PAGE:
Of course, the error was my own as far as the relationship in the database, but I have a feeling that purist db design is unfortunately the exception rather than the norm in companies that have been out there for quite a while, and the second that you figure a workaround, it's potentially a breaking change every time you update your schema.

Stored Procedure support is really nice, but can be cumbersome, as you have to create Entities for all stored procedures that return column subsets, unless you start to add null support for all non-important columns in your entities. For instance, if I want BlogTitles for category, I'd usually add a stored procedure that did the dirty work, then make a SQLcommand call that returns an untyped DataSet with my values. The Entity Framework does provide Entity versions of the same classes, but we're using the Entity Framework for data abstraction, so I'd rather have a GetBlogTitlesByCategory that returns a strongly typed class structure built for me. These strongly typed classes need to be added as Entities to the edmx so that they can be effectively mapped to the stored procedure.

It makes sense why this step is necessary (you can't determine data types for columns by looking directly at a stored procedure), but the frustrating portion is that these procedures might be added as function calls into the edmx file (and visible in your schema), but no actual method is created because the Entity return values are not created by the Wizard. You will not see the actual method definitions in the generated classes until you add the Entity(-ies) into your edmx, or you map the return value of the stored procedure to existing Entities (hence the need for nullable support, as the blog example would return blogid, title, and the create date, but not necessarily the body of the blog). A code generation tool for this would be nice, but converting a pre-existing data structure over to EF could turn into a painful exercise (but may help you refactor out similar procedures).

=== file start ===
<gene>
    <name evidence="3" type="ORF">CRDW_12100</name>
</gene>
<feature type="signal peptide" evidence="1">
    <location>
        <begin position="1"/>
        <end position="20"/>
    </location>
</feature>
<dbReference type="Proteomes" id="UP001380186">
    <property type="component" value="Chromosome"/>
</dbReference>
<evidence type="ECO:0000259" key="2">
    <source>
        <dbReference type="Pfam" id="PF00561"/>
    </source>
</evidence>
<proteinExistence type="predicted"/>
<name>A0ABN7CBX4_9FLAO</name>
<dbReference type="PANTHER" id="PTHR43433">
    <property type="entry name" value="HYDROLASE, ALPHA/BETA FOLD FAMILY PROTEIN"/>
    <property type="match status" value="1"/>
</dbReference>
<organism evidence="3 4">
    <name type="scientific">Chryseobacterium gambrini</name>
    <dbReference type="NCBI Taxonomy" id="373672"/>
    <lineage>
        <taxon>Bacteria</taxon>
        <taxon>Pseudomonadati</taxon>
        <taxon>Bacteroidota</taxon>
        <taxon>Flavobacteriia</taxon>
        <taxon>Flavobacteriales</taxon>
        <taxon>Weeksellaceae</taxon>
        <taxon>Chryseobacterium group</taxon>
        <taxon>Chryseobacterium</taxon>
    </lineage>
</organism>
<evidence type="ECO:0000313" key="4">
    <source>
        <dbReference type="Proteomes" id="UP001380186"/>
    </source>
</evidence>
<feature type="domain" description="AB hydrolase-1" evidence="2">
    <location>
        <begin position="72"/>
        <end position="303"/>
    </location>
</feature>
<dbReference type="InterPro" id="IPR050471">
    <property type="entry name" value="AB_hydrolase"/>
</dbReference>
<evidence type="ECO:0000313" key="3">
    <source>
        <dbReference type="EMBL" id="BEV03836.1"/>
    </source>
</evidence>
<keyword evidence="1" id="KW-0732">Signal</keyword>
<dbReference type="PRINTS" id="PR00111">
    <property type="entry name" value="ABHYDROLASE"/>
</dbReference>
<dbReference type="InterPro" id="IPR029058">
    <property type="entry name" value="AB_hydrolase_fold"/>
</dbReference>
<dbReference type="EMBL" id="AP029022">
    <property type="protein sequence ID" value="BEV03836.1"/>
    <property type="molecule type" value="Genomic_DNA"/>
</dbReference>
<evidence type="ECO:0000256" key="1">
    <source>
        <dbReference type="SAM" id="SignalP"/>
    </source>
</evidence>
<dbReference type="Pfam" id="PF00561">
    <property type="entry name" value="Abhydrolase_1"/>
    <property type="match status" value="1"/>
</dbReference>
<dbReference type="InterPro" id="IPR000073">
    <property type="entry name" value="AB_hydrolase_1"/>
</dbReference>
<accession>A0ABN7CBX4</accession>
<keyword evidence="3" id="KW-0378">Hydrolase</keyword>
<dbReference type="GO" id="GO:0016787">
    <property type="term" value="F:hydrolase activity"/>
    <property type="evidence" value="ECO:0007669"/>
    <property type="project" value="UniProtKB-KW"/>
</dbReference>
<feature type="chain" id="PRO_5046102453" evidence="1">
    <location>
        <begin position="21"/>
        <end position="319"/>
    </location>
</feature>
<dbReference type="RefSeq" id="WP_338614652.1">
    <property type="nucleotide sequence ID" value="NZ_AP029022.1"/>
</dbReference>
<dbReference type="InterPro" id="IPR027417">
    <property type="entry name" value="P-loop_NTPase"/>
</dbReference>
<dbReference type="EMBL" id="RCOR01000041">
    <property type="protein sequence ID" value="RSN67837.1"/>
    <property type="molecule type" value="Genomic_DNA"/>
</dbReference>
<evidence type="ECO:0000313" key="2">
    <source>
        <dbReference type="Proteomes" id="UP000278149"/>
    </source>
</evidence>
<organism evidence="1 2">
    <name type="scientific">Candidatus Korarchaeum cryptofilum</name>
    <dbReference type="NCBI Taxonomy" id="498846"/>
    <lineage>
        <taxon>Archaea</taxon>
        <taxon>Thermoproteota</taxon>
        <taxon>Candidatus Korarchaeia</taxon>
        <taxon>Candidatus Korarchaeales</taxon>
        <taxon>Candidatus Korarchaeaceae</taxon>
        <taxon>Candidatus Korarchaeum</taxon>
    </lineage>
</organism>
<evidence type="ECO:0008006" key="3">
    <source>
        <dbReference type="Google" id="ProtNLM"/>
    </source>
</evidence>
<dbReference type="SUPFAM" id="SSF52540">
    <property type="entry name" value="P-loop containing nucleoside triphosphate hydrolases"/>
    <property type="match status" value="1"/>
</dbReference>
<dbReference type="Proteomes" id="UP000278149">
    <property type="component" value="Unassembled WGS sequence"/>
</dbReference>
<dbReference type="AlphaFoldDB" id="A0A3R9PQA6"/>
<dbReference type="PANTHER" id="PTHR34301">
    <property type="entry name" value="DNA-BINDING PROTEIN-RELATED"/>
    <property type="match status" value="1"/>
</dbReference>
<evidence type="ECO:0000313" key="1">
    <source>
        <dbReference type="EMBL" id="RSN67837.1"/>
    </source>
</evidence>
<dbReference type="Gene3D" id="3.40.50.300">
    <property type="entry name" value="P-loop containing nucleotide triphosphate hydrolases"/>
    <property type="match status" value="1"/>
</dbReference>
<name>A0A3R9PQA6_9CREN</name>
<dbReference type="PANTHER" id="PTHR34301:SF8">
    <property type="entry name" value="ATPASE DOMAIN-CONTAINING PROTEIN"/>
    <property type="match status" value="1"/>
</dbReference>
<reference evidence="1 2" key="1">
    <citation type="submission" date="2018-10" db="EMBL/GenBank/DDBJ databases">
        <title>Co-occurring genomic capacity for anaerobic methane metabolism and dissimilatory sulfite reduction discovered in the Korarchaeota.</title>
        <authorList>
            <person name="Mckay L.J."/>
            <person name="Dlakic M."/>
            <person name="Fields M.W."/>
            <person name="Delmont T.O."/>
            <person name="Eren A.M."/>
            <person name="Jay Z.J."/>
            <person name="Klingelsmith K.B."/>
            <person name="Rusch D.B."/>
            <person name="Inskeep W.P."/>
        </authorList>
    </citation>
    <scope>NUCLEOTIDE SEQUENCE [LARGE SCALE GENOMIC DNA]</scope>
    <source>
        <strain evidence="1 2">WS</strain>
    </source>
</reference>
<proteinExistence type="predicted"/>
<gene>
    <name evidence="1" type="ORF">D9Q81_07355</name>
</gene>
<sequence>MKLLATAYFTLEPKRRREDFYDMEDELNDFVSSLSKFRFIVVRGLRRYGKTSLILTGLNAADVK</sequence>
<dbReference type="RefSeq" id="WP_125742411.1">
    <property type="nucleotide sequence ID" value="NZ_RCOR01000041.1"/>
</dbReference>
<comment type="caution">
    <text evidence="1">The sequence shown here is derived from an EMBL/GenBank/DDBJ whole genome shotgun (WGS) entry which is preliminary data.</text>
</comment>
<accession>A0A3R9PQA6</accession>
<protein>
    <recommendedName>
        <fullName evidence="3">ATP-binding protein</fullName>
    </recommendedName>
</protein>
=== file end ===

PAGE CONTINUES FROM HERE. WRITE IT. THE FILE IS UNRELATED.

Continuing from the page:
I'll give you another example of the problem: an account table stores a password salt, username, and password hash values. The user, when logging in, passes in the username and password. The business logic of the app takes the password and the salt, and creates the password hash value, and the Account Entity is returned if the username, hash, and salt values all match. I want the actual hashing algorithm independent of the db, but the db will store the salt, which is generated when the account is created. I don't want the Account Entity to contain the Hash or Salt values when the Account is returned, but I also want them to be required on the DB side. All I have to do on the Entity side is delete the autogenerated hash and salt columns, and they are not available for use.

The problem comes when we need to get the salt from the db in order to hash up the password when the user logs in. I have a stored procedure that will return the appropriate salt value in a one row, one column select statement, but I have to create an entity to get the value, and I get an entity back, when all I need is a single string! I tried mapping the function to a scalar, but that required re-writing the stored procedure to fit (not a good option for pre-existing sp's). I've tried setting ReturnType="Collection(String)" in the FunctionImport tag, but the entity designer doesn't create the method for me.